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Five More Questions About Digital Copyright Law

In my first post on Slaw last summer, I highlighted 5 questions that face digital copyright law. There are of course many unanswered questions in this remarkably dynamic area of the law. Below I discuss 5 more issues that are elaborated upon in my Digital Copyright Law book:

1. What is a copy in the digital age?

The copy concept in copyright law was simple before the internet. An author received compensation for copies purchased by consumers. Digital technologies, which are copy dependent for the production and transmission of content has created new kinds of copies. These are “technical copies” – like server or RAM copies – that no one ever sees, hears or in any way consumes. Surprisingly, copyright legislation does not, and Canadian courts do not, squarely address whether these kinds of copies are a kind for which authors should be compensated. As a result, the jurisprudence and some its doctrines, such as technological neutrality, are confused. Sometimes these copies are compensable to authors and sometimes they are not. It is time to bring coherence to this issue which, in my book, I argue can be achieved through a purposive analysis of the right to copy.

2. How robust will fair dealing be in the digital sphere?

Canadian case law has evolved to the point where we can now say that there are meaningful parameters for fair dealing both generally and in the digital sphere. In the digital context, there are three guides to ensure the dealing is fair. First, where feasible and warranted (relative to the purpose), copies should be destroyed or reasonable safeguards put in place to limit potential downstream infringement. Second, alternatives to a digital dealing will not be considered unfair where no reasonable analog exists. Third, widespread dissemination via the internet will not be viewed as unfair. The last two guides in particular embrace the use of the internet for legitimate fair dealing purposes and uses. Canadian law on fair dealing also appears very favourable to mass digitization projects such as Google Books, and data mining applications, such as the HathiTrust. So far, it looks like courts will be very generous in their interpretation of fair dealing in the digital age.

3. Can I re-sell my digital purchases?

Prior to digitalization, a purchaser of a book or CD could pretty much do whatever they wanted with their purchased product, including re-selling it. Purchasing a digital copy (an e-book or a song via iTunes) may feel and look a lot like purchasing a book or album in the store but does the purchaser have the same rights? In many cases, the online purchase of these products is not a sale but a license to use the content, meaning that there is no right of re-sale (go ahead, check your terms of service on Kindle or iTunes). There is no law on this point in Canada but jurisdiction’s elsewhere have struggled with this issue. Some argue that a purchaser’s rights should be the same regardless of the medium of purchase. Others are concerned that ease of copying (i.e. keeping one copy and “re-selling” another copy) will mean that forced “sales” of digital goods will contribute to the piracy problem.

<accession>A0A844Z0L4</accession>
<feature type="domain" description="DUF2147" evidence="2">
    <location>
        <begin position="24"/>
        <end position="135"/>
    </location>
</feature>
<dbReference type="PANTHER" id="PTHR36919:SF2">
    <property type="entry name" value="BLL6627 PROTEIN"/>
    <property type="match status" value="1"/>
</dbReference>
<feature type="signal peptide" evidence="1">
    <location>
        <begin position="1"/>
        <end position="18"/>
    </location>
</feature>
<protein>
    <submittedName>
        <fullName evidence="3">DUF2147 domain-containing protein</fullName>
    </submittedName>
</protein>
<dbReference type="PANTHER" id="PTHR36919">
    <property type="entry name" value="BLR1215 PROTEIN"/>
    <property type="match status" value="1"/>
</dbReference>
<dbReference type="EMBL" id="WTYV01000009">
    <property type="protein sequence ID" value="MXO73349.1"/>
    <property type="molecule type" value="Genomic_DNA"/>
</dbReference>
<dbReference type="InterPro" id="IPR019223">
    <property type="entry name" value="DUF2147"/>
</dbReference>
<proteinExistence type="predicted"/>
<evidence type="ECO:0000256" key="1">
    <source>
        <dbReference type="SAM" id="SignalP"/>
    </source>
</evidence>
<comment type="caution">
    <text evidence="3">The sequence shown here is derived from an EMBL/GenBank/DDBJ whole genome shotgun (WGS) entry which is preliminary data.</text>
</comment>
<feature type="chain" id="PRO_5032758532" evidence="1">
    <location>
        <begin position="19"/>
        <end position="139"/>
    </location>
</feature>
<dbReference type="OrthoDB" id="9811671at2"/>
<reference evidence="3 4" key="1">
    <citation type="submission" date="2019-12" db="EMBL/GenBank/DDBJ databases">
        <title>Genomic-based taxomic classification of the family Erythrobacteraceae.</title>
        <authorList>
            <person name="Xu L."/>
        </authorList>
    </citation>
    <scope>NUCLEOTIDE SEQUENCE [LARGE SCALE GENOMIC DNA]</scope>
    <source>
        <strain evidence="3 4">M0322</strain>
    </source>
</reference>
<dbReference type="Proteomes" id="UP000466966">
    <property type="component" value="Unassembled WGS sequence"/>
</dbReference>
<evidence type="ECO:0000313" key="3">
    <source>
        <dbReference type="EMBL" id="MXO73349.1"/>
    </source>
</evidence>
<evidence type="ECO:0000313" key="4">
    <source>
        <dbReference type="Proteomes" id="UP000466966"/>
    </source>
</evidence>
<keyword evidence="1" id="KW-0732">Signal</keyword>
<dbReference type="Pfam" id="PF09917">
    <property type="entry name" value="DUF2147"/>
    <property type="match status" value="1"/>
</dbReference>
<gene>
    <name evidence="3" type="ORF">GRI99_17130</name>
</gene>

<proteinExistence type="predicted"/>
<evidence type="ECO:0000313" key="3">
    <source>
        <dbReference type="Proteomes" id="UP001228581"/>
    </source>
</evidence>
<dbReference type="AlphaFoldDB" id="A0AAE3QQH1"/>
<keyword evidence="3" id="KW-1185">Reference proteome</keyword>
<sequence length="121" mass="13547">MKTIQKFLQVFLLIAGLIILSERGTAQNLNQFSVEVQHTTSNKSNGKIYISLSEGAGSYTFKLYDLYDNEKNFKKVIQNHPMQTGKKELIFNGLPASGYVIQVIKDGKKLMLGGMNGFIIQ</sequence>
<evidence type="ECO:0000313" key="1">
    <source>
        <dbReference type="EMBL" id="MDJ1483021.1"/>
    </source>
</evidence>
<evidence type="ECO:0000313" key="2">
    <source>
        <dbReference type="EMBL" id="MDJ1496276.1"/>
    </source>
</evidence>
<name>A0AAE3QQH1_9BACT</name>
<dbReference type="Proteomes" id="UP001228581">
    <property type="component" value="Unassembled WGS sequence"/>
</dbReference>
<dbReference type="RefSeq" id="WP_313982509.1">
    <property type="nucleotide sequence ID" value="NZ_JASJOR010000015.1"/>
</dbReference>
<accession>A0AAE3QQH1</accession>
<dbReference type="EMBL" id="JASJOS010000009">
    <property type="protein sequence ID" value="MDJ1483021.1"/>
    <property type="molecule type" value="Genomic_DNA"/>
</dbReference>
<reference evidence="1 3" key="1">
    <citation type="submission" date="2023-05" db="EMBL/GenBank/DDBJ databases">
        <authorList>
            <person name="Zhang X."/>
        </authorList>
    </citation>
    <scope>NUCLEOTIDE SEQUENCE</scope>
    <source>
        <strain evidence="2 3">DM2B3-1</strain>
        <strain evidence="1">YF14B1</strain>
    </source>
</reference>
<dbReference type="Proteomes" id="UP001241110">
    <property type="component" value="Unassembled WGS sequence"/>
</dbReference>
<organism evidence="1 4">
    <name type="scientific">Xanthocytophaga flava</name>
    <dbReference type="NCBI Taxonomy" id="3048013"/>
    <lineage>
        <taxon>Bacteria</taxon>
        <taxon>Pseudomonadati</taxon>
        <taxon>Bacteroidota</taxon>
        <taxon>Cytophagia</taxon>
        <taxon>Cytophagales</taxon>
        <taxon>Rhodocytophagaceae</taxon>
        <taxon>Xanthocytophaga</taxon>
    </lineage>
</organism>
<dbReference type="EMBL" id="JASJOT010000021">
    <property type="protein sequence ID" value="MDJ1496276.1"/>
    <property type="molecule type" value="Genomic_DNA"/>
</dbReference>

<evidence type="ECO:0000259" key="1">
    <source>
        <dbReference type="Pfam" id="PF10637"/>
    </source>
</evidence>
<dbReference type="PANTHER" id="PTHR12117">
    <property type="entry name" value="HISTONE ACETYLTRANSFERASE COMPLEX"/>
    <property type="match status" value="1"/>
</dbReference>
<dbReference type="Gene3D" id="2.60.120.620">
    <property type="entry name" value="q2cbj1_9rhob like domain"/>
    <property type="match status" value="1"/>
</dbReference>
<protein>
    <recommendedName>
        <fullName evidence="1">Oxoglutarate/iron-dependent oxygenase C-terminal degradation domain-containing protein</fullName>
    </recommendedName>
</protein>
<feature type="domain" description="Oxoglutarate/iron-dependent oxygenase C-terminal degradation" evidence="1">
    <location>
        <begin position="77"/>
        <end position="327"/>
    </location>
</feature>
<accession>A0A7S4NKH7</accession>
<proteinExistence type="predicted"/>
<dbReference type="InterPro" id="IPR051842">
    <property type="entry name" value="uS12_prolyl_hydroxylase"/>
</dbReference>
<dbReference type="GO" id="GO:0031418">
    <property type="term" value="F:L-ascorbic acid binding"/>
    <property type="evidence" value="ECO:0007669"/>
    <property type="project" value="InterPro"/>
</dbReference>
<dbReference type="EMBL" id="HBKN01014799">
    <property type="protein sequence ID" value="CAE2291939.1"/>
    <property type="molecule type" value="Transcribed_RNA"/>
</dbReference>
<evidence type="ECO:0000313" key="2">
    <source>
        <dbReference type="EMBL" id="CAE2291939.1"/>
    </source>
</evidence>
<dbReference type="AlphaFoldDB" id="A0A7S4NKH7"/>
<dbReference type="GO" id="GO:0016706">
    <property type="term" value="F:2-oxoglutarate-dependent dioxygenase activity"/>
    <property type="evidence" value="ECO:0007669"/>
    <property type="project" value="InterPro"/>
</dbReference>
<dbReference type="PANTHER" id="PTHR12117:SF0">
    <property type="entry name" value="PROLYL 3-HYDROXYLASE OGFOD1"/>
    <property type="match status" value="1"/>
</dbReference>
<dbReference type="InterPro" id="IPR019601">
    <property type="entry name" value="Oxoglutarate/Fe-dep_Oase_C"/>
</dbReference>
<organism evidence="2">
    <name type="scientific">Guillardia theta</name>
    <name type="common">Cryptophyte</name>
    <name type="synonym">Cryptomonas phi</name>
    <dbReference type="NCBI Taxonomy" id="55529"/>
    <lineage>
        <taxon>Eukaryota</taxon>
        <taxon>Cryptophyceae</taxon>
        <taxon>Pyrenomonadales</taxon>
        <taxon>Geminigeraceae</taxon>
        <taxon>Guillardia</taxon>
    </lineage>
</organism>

4. When will Canadian jurisdiction and law apply to the unauthorized streaming of content to Canadian viewers?

First the good news – so far, it is not illegal to view accessed content which has not been authorized by the copyright holder. The entity broadcasting or streaming the content could be liable but it remains unclear on what basis a Canadian court might take jurisdiction and apply Canadian law to offshore broadcasts. Older law in this area refers to a “real and substantial connection” between the cause of action and Canadian territory or jurisdiction. It probably makes sense, at least in streaming cases, to adopt the UK approach to the issue, which is to determine whether content is targeted to the Canadian viewers. Legal think tanks have also proposed rules for “ubiquitous” infringement”, i.e. where a single activity gives rise to multiple claims of infringement across several jurisdictions. The idea behind these proposals is to identify the jurisdiction most affected by the infringement and to settle these claims on a global basis.

5. Do the digital lock amendments create a new access right for copyright holders?

The new digital locks provisions prevent a person from accessing a work onto which a lock has been placed. A literal interpretation of a similar provision in the US has led to liability where a person has accessed an underlying computer code for a non-infringement purpose, e.g. to repair a product or create software compatibility in aftermarket goods. The mere accessing of code protected by the lock, in other words, was enough to violate the Act! More purposive interpretations of the provision have made a nexus requirement between access and an act of copyright infringement, e.g. accessing the work to make an illegal copy. It remains to be seen how Canadian courts will interpret the access control provision though the language of our Act is less explicit about a nexus requirement than in the US. This is a surprisingly development given the negative experience in the US connected with creating an access control right.

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